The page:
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for Pipeline Crack Assessments
November 19, 2024 | Blade Energy Partners’ office | Houston

Day 1
  8am-5pm CDT  Course

Register before November 5, 2024 and save $200!


Engineering critical assessments of pipelines with pipe body cracking and weld defects require an analysis of the line pipe fracture toughness property. There are various small-scale toughness testing methods and corresponding definitions of fracture toughness that can be applicable to pipeline assessments. The analyst must then choose from available fracture toughness data and testing methods a set that best corresponds to the type of engineering critical assessment and fracture behavior of the pipeline being evaluated.

A mismatch between the chosen pipe fracture toughness data, corresponding toughness test, and pipe fracture behavior at the location of the defect can result in unreliable assessments or overly conservative results.


To present the origin and meaning of the various types of fracture toughness data, their applications to pipeline engineering critical assessments, and to demonstrate in a laboratory setting how toughness data are commonly measured using small-scale test samples.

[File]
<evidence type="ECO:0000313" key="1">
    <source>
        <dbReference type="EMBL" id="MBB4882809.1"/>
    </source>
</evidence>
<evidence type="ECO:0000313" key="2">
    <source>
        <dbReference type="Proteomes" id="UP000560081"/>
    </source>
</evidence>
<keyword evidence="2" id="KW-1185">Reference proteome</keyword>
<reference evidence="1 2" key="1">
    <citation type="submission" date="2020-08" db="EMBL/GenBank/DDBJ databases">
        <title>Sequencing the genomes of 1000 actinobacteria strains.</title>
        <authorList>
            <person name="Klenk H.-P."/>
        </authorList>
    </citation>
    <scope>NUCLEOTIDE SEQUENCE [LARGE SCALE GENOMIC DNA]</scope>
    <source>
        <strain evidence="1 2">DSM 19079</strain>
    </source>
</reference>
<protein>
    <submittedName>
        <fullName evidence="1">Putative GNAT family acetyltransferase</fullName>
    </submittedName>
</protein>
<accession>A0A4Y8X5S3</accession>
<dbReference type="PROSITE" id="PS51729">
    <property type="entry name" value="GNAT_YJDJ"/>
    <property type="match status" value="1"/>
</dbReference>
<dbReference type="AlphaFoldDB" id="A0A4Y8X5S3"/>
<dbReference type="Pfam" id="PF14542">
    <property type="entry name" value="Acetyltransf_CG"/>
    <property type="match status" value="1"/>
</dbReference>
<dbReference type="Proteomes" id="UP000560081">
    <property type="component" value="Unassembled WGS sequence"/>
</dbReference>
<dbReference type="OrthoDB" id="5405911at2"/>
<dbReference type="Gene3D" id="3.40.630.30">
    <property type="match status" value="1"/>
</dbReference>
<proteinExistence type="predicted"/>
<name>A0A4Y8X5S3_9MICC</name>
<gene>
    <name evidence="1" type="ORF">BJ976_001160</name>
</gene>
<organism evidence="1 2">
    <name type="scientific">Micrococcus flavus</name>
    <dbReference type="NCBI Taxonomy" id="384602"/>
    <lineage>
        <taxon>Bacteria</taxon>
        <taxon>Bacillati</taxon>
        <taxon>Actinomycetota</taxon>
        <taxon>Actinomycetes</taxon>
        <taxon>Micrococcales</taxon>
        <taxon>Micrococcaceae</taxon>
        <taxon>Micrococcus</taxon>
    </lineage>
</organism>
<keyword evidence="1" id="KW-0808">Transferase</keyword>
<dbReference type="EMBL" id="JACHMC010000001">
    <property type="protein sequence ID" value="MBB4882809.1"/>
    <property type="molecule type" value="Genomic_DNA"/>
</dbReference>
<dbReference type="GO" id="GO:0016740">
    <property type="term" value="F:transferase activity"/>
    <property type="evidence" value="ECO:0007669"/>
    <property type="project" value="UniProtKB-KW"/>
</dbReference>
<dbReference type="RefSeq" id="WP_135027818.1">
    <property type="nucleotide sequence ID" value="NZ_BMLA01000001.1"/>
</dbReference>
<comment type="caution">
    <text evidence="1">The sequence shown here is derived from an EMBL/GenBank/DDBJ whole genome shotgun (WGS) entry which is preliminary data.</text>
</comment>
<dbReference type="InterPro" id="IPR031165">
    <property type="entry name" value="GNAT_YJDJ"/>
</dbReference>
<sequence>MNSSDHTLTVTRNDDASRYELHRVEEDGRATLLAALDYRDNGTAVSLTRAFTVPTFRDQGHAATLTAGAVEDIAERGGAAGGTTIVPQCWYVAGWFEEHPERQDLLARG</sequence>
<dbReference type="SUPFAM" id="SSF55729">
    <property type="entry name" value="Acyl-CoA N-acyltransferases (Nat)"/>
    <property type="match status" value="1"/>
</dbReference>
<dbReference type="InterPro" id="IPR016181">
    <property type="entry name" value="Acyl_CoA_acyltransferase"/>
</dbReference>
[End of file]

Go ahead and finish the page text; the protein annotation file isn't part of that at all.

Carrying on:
Fracture toughness does not have a consistent meaning in the pipeline industry. This can lead to an assumed definition of material toughness that can be applied incorrectly in pipeline engineering critical assessments.  This course will present fracture toughness definitions and test methods applicable to pipelines, including ASTM testing standards that describe the J-integral, CTOD, KIC, and Charpy test methods. Small-scale specimen set up and testing will be demonstrated in a laboratory.


In this course we will cover:

  • What controls fracture of pipelines under static and cyclic loading conditions
  • Brittle cleavage and ductile micro void coalescence fractures
  • Fracture toughness definitions: initiation, stable crack extension/stable fracture, and arrest
  • Fracture toughness requirements in PHMSA regulations
  • Engineering meaning of J-integral, CTOD, KIC, and Charpy toughness testing
  • Effects of test specimen size, loading configuration, and temperature
  • Correlations of Charpy toughness to initiation fracture toughness J-integral and CTOD
  • Charpy to JR- Δa correlations
  • Input fracture toughness options in failure stress models NG-18, Newman-Raju, CorLAS, API 579/ASME FFS, and MAT-8
  • How toughness affects fatigue crack growth life predictions
  • Options when fracture toughness data are unavailable for the pipeline of interest


The course is intended for practicing pipeline engineers and analysts who are involved with performing engineering critical assessments of pipelines with planar defects.


Sergio Limón & Sam Tandon. Laboratory demonstration by Ken George and Ryan Milligan.


 Organized by:

Clarion Technical Conferences